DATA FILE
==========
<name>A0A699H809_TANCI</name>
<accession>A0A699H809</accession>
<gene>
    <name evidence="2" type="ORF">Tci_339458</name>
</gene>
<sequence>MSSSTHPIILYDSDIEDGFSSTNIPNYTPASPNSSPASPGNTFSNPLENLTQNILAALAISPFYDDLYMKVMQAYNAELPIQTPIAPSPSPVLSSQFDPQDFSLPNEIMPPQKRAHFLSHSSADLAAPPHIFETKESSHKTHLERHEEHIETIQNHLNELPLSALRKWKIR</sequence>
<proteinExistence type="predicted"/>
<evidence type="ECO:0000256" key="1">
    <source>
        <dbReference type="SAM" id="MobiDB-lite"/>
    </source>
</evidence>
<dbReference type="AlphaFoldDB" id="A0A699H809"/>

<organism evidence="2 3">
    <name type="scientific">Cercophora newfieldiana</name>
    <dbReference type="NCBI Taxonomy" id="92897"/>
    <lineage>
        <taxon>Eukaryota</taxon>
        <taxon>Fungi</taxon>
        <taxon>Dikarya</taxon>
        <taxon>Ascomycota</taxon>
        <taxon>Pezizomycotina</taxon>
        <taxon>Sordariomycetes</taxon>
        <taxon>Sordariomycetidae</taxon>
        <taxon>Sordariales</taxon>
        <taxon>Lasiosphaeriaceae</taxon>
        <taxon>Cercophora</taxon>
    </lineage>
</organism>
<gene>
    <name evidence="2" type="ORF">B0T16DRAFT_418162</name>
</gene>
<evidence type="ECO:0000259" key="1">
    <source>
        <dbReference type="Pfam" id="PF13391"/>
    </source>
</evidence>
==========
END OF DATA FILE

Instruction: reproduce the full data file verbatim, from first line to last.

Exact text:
<name>A0A699H809_TANCI</name>
<accession>A0A699H809</accession>
<gene>
    <name evidence="2" type="ORF">Tci_339458</name>
</gene>
<sequence>MSSSTHPIILYDSDIEDGFSSTNIPNYTPASPNSSPASPGNTFSNPLENLTQNILAALAISPFYDDLYMKVMQAYNAELPIQTPIAPSPSPVLSSQFDPQDFSLPNEIMPPQKRAHFLSHSSADLAAPPHIFETKESSHKTHLERHEEHIETIQNHLNELPLSALRKWKIR</sequence>
<proteinExistence type="predicted"/>
<evidence type="ECO:0000256" key="1">
    <source>
        <dbReference type="SAM" id="MobiDB-lite"/>
    </source>
</evidence>
<dbReference type="AlphaFoldDB" id="A0A699H809"/>

<organism evidence="2 3">
    <name type="scientific">Cercophora newfieldiana</name>
    <dbReference type="NCBI Taxonomy" id="92897"/>
    <lineage>
        <taxon>Eukaryota</taxon>
        <taxon>Fungi</taxon>
        <taxon>Dikarya</taxon>
        <taxon>Ascomycota</taxon>
        <taxon>Pezizomycotina</taxon>
        <taxon>Sordariomycetes</taxon>
        <taxon>Sordariomycetidae</taxon>
        <taxon>Sordariales</taxon>
        <taxon>Lasiosphaeriaceae</taxon>
        <taxon>Cercophora</taxon>
    </lineage>
</organism>
<gene>
    <name evidence="2" type="ORF">B0T16DRAFT_418162</name>
</gene>
<evidence type="ECO:0000259" key="1">
    <source>
        <dbReference type="Pfam" id="PF13391"/>
    </source>
</evidence>